What's next for Chile's microfinance leader?

- Friday, December 16, 2011

The microfinance market in Chile is not one of the most developed in the world, much less in Latin America, where countries like Peru and Bolivia are frequently cited as the examples to follow.

But the microfinance unit of Chilean state bank BancoEstado has increasingly gained fame as a leading and innovative company in the Latin American microfinance industry.

To find out how the unit, BancoEstado Microempresas, did this year and what its plans and goals are for 2012, BNamericas spoke to its general manager, María Soledad Ovando.

 

BNamericas: What were the most important achievements for you in 2011?

Ovando: This has been an exciting year. The last four months have made us really proud since we've surpassed our lending records every month, going above and beyond the challenging targets we'd set. This speaks to the tremendous commitment of every one of the company's employees.

All of this means that we're helping to make Chile a microenterprise power by 2020. How? We've increased the average loan amount by 25%, which means greater investments by our clients in equipment and working capital, while keeping our risk indicators under control. We're developing a large percentage of our operations with state guarantees, which makes financing easier for individuals who weren't previously served by the banking sector.

We've managed to increase the number of checking accounts in a segment of the market that normally doesn't use this product. And this has had a positive impact on the account holders' relationships and ability to negotiate with their suppliers, making them more competitive.

Finally, I'm very happy with how we've continued to make progress on providing mortgage and higher education loans, significantly improving the quality of life for our customers and their families.

BNamericas: When you close this year, how much growth are you expecting in client numbers and lending?

Ovando: At the end of December, we expect to reach a loan book of 584bn pesos [US$1.13bn], which is a 14% increase compared to 2010. In terms of number of clients, we're projecting 425,000, or 4% net growth, which is consistent with our 62% market share.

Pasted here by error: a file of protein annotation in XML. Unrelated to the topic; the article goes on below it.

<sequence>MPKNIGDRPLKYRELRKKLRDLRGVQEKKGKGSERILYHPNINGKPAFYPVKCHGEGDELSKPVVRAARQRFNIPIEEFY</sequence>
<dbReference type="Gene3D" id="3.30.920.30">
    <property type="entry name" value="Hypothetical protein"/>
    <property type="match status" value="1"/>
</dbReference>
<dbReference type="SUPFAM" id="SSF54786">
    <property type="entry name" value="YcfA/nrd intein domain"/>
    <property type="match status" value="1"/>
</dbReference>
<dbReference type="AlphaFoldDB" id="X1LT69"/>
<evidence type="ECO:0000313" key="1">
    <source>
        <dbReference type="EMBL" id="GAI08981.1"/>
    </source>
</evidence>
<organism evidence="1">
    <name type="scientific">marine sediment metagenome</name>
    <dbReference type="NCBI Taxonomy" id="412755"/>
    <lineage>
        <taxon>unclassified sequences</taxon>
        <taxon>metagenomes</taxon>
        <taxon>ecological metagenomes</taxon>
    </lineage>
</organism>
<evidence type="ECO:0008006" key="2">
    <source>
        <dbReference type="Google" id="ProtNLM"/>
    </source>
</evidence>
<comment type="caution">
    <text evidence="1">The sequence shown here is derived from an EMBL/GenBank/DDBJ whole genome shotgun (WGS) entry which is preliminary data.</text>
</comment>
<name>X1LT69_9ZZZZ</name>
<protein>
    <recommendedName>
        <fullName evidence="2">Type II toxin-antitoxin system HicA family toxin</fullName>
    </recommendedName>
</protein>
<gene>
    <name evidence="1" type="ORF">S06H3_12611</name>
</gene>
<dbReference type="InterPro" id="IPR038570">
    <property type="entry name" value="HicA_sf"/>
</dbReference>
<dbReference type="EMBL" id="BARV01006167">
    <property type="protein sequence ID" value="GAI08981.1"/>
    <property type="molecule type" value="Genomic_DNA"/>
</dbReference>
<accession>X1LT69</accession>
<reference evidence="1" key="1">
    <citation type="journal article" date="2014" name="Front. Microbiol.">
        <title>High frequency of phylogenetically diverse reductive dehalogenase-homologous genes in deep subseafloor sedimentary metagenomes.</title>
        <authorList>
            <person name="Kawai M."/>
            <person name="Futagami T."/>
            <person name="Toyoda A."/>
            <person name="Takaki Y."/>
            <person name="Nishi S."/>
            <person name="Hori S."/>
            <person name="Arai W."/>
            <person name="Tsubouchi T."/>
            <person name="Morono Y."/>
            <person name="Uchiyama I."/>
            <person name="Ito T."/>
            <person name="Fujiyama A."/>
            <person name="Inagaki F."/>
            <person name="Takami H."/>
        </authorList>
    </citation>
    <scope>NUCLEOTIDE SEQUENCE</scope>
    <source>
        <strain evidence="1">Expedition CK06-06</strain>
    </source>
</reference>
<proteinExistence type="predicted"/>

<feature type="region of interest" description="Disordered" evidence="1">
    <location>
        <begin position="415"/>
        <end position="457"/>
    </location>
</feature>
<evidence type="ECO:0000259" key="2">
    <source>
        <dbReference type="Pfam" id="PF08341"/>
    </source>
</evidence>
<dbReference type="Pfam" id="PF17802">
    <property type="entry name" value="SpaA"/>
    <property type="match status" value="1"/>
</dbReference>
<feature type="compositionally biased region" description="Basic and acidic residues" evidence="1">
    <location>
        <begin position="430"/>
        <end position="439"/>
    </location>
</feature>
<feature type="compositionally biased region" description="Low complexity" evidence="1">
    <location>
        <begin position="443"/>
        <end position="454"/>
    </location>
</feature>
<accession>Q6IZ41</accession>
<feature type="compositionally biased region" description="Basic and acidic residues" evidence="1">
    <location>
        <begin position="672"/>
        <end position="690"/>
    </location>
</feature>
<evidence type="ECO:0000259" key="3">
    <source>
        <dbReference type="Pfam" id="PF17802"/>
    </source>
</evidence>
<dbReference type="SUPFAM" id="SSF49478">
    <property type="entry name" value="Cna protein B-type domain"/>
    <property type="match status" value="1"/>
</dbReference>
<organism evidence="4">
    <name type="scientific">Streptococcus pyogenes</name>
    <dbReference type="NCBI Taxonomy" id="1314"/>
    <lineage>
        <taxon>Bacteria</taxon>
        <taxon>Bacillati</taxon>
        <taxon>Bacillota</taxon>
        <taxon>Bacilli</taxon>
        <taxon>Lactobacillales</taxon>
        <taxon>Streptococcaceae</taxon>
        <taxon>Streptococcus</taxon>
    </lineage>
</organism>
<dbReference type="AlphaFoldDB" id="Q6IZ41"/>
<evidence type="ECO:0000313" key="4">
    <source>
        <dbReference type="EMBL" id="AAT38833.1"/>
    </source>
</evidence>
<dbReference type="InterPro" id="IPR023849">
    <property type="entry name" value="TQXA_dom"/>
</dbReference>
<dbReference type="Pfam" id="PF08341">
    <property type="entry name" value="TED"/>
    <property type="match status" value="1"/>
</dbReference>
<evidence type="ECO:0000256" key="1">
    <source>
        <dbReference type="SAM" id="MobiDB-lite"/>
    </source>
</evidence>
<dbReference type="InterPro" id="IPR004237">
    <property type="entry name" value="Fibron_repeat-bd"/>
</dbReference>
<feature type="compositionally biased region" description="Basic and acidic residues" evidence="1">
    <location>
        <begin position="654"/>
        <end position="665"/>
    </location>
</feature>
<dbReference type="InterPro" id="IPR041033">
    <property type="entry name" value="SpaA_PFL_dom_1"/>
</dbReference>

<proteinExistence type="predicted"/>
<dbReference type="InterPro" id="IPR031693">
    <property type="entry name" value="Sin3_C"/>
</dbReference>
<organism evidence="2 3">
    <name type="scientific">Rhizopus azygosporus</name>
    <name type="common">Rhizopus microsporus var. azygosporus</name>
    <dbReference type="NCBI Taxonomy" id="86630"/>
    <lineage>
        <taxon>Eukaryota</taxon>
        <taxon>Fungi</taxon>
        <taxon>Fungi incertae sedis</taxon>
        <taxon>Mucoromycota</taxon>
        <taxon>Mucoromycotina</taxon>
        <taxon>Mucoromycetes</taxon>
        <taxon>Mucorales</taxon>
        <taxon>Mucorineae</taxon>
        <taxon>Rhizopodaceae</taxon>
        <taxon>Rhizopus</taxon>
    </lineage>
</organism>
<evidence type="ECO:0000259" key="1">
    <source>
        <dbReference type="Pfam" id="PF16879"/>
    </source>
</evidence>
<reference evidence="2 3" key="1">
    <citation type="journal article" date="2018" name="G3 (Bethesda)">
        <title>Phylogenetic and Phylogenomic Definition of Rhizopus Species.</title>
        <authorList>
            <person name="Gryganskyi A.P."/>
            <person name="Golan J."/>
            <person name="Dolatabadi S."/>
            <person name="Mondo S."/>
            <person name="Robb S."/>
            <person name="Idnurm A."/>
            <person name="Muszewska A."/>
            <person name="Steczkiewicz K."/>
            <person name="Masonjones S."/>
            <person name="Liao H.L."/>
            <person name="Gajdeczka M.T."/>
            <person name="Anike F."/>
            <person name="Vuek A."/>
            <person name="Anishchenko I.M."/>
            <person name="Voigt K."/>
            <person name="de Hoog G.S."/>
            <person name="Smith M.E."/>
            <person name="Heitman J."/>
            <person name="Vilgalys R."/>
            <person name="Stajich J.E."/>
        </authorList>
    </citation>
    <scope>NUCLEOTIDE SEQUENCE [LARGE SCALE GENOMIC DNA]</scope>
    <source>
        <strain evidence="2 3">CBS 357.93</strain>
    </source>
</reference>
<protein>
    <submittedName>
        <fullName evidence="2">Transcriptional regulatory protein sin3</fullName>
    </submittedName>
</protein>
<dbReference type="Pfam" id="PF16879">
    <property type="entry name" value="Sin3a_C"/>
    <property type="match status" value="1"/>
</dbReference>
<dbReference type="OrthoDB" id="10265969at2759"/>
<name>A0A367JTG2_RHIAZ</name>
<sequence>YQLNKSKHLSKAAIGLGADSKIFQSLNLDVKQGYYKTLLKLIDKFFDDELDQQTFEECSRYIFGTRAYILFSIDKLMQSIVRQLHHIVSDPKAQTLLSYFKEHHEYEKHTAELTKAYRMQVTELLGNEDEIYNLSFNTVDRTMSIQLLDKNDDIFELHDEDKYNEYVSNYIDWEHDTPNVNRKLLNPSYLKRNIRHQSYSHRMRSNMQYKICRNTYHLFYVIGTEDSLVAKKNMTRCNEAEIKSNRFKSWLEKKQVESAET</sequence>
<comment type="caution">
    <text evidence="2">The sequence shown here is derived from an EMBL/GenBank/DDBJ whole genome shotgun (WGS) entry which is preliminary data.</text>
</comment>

BNamericas: What are the main goals and plans for 2012?

Ovando: Our main goal is to increase the net volume of commercial loans by 4%, which means reaching a stock of 607bn pesos. Our main projects include: Increasing the nonfinancial features of our offerings, such as coordination with the development network for subsidies; guarantees; and training as well as optimizing our customer care model to improve service quality. On this point, we're tackling how to diversify our service channels and put emphasis on non face-to-face interactions, thus reducing service times.

BNamericas: What kind of growth are you expecting in terms of clients next year?

Ovando: In terms of clients, we're already close to 425,000, and we believe that it would be very healthy for other players to enter the industry, so our main focus won't be to increase the number of clients. Our challenge is to widen our product portfolio, incorporating products that have a direct impact on the competitiveness of micro entrepreneurs.

BNamericas: What will the major trends be in the microcredit sector in Chile next year?

Ovando: The example set by BancoEstado Microempresas will be followed in terms of relaxing credit requirements and decreasing service response times. There will be a focus on tried and tested sub-segments that represent an attractive market potential for private banks getting into this industry, such as established micro firms and owners of passenger transport vehicles, like taxis and school vans. I also believe that the sector is adding specialized attention as a critical variable in order to reproduce our service model.


About the company

BancoEstado is Chile's only state bank and is also one of the biggest lenders in the country.